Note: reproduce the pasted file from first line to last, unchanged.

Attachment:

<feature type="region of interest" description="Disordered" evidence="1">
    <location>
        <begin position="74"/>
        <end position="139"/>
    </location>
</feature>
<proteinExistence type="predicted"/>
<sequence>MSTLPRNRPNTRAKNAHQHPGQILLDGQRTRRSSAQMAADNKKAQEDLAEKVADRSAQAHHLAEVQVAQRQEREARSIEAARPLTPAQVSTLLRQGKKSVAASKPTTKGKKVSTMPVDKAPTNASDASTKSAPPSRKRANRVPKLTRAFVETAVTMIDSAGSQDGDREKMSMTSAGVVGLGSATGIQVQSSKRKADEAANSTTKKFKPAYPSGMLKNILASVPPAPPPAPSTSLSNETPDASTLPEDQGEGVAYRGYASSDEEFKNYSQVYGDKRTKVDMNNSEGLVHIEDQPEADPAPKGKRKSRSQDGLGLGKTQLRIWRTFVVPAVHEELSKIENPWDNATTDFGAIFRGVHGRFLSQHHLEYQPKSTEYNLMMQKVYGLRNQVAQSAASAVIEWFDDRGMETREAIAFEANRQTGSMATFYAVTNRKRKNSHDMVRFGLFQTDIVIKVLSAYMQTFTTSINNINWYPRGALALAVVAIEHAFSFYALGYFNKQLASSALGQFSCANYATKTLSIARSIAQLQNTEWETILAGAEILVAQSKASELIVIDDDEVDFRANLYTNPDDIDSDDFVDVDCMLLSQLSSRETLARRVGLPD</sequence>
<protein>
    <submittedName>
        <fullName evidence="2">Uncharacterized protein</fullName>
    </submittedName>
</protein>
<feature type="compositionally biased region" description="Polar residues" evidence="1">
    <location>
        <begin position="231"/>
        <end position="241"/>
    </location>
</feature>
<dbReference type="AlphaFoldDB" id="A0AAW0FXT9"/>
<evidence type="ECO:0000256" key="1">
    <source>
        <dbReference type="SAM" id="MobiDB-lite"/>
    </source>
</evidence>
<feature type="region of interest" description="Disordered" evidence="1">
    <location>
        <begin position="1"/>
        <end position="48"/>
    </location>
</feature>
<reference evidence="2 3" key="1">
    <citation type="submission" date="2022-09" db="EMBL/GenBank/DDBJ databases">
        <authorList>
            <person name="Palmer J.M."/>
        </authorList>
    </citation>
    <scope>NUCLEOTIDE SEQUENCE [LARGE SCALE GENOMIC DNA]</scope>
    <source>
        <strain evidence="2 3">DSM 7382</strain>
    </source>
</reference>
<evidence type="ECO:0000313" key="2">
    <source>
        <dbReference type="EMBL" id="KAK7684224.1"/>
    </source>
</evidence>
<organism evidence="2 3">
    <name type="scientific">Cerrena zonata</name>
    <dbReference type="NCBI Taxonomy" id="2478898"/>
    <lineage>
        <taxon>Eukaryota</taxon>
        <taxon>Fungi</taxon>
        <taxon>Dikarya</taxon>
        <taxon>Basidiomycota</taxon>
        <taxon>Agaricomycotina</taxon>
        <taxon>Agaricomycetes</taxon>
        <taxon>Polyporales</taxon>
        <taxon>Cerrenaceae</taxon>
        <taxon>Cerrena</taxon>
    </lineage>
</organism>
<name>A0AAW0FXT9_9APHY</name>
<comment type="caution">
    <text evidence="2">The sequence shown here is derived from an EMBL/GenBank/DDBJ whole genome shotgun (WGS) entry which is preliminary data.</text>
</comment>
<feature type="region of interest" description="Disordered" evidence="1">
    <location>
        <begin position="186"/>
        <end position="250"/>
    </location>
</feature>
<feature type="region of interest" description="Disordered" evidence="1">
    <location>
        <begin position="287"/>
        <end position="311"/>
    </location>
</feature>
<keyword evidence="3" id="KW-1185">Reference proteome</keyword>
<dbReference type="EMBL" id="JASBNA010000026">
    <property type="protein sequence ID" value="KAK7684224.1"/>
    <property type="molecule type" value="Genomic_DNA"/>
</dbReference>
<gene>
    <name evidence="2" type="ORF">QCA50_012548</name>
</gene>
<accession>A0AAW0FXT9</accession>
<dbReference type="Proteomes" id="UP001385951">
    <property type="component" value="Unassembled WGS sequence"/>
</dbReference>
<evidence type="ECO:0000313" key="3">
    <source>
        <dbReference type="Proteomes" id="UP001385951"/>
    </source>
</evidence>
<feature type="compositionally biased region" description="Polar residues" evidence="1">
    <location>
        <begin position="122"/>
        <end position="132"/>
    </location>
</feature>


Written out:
<feature type="region of interest" description="Disordered" evidence="1">
    <location>
        <begin position="74"/>
        <end position="139"/>
    </location>
</feature>
<proteinExistence type="predicted"/>
<sequence>MSTLPRNRPNTRAKNAHQHPGQILLDGQRTRRSSAQMAADNKKAQEDLAEKVADRSAQAHHLAEVQVAQRQEREARSIEAARPLTPAQVSTLLRQGKKSVAASKPTTKGKKVSTMPVDKAPTNASDASTKSAPPSRKRANRVPKLTRAFVETAVTMIDSAGSQDGDREKMSMTSAGVVGLGSATGIQVQSSKRKADEAANSTTKKFKPAYPSGMLKNILASVPPAPPPAPSTSLSNETPDASTLPEDQGEGVAYRGYASSDEEFKNYSQVYGDKRTKVDMNNSEGLVHIEDQPEADPAPKGKRKSRSQDGLGLGKTQLRIWRTFVVPAVHEELSKIENPWDNATTDFGAIFRGVHGRFLSQHHLEYQPKSTEYNLMMQKVYGLRNQVAQSAASAVIEWFDDRGMETREAIAFEANRQTGSMATFYAVTNRKRKNSHDMVRFGLFQTDIVIKVLSAYMQTFTTSINNINWYPRGALALAVVAIEHAFSFYALGYFNKQLASSALGQFSCANYATKTLSIARSIAQLQNTEWETILAGAEILVAQSKASELIVIDDDEVDFRANLYTNPDDIDSDDFVDVDCMLLSQLSSRETLARRVGLPD</sequence>
<protein>
    <submittedName>
        <fullName evidence="2">Uncharacterized protein</fullName>
    </submittedName>
</protein>
<feature type="compositionally biased region" description="Polar residues" evidence="1">
    <location>
        <begin position="231"/>
        <end position="241"/>
    </location>
</feature>
<dbReference type="AlphaFoldDB" id="A0AAW0FXT9"/>
<evidence type="ECO:0000256" key="1">
    <source>
        <dbReference type="SAM" id="MobiDB-lite"/>
    </source>
</evidence>
<feature type="region of interest" description="Disordered" evidence="1">
    <location>
        <begin position="1"/>
        <end position="48"/>
    </location>
</feature>
<reference evidence="2 3" key="1">
    <citation type="submission" date="2022-09" db="EMBL/GenBank/DDBJ databases">
        <authorList>
            <person name="Palmer J.M."/>
        </authorList>
    </citation>
    <scope>NUCLEOTIDE SEQUENCE [LARGE SCALE GENOMIC DNA]</scope>
    <source>
        <strain evidence="2 3">DSM 7382</strain>
    </source>
</reference>
<evidence type="ECO:0000313" key="2">
    <source>
        <dbReference type="EMBL" id="KAK7684224.1"/>
    </source>
</evidence>
<organism evidence="2 3">
    <name type="scientific">Cerrena zonata</name>
    <dbReference type="NCBI Taxonomy" id="2478898"/>
    <lineage>
        <taxon>Eukaryota</taxon>
        <taxon>Fungi</taxon>
        <taxon>Dikarya</taxon>
        <taxon>Basidiomycota</taxon>
        <taxon>Agaricomycotina</taxon>
        <taxon>Agaricomycetes</taxon>
        <taxon>Polyporales</taxon>
        <taxon>Cerrenaceae</taxon>
        <taxon>Cerrena</taxon>
    </lineage>
</organism>
<name>A0AAW0FXT9_9APHY</name>
<comment type="caution">
    <text evidence="2">The sequence shown here is derived from an EMBL/GenBank/DDBJ whole genome shotgun (WGS) entry which is preliminary data.</text>
</comment>
<feature type="region of interest" description="Disordered" evidence="1">
    <location>
        <begin position="186"/>
        <end position="250"/>
    </location>
</feature>
<feature type="region of interest" description="Disordered" evidence="1">
    <location>
        <begin position="287"/>
        <end position="311"/>
    </location>
</feature>
<keyword evidence="3" id="KW-1185">Reference proteome</keyword>
<dbReference type="EMBL" id="JASBNA010000026">
    <property type="protein sequence ID" value="KAK7684224.1"/>
    <property type="molecule type" value="Genomic_DNA"/>
</dbReference>
<gene>
    <name evidence="2" type="ORF">QCA50_012548</name>
</gene>
<accession>A0AAW0FXT9</accession>
<dbReference type="Proteomes" id="UP001385951">
    <property type="component" value="Unassembled WGS sequence"/>
</dbReference>
<evidence type="ECO:0000313" key="3">
    <source>
        <dbReference type="Proteomes" id="UP001385951"/>
    </source>
</evidence>
<feature type="compositionally biased region" description="Polar residues" evidence="1">
    <location>
        <begin position="122"/>
        <end position="132"/>
    </location>
</feature>